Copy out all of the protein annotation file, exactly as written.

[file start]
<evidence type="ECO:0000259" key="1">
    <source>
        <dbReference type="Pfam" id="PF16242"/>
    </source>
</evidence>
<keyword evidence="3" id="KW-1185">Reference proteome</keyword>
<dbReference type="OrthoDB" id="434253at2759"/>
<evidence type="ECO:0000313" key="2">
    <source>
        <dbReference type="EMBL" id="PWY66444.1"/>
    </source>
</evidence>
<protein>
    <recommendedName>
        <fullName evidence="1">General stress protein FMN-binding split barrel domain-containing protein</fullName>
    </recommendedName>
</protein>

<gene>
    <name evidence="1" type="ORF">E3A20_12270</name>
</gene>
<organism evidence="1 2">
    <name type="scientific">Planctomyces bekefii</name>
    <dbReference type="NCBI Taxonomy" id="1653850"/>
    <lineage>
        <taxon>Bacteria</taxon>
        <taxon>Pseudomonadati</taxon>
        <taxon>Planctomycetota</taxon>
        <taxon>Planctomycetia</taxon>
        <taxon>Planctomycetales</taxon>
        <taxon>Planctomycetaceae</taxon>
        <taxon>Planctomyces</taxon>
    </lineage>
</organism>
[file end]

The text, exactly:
<evidence type="ECO:0000259" key="1">
    <source>
        <dbReference type="Pfam" id="PF16242"/>
    </source>
</evidence>
<keyword evidence="3" id="KW-1185">Reference proteome</keyword>
<dbReference type="OrthoDB" id="434253at2759"/>
<evidence type="ECO:0000313" key="2">
    <source>
        <dbReference type="EMBL" id="PWY66444.1"/>
    </source>
</evidence>
<protein>
    <recommendedName>
        <fullName evidence="1">General stress protein FMN-binding split barrel domain-containing protein</fullName>
    </recommendedName>
</protein>

<gene>
    <name evidence="1" type="ORF">E3A20_12270</name>
</gene>
<organism evidence="1 2">
    <name type="scientific">Planctomyces bekefii</name>
    <dbReference type="NCBI Taxonomy" id="1653850"/>
    <lineage>
        <taxon>Bacteria</taxon>
        <taxon>Pseudomonadati</taxon>
        <taxon>Planctomycetota</taxon>
        <taxon>Planctomycetia</taxon>
        <taxon>Planctomycetales</taxon>
        <taxon>Planctomycetaceae</taxon>
        <taxon>Planctomyces</taxon>
    </lineage>
</organism>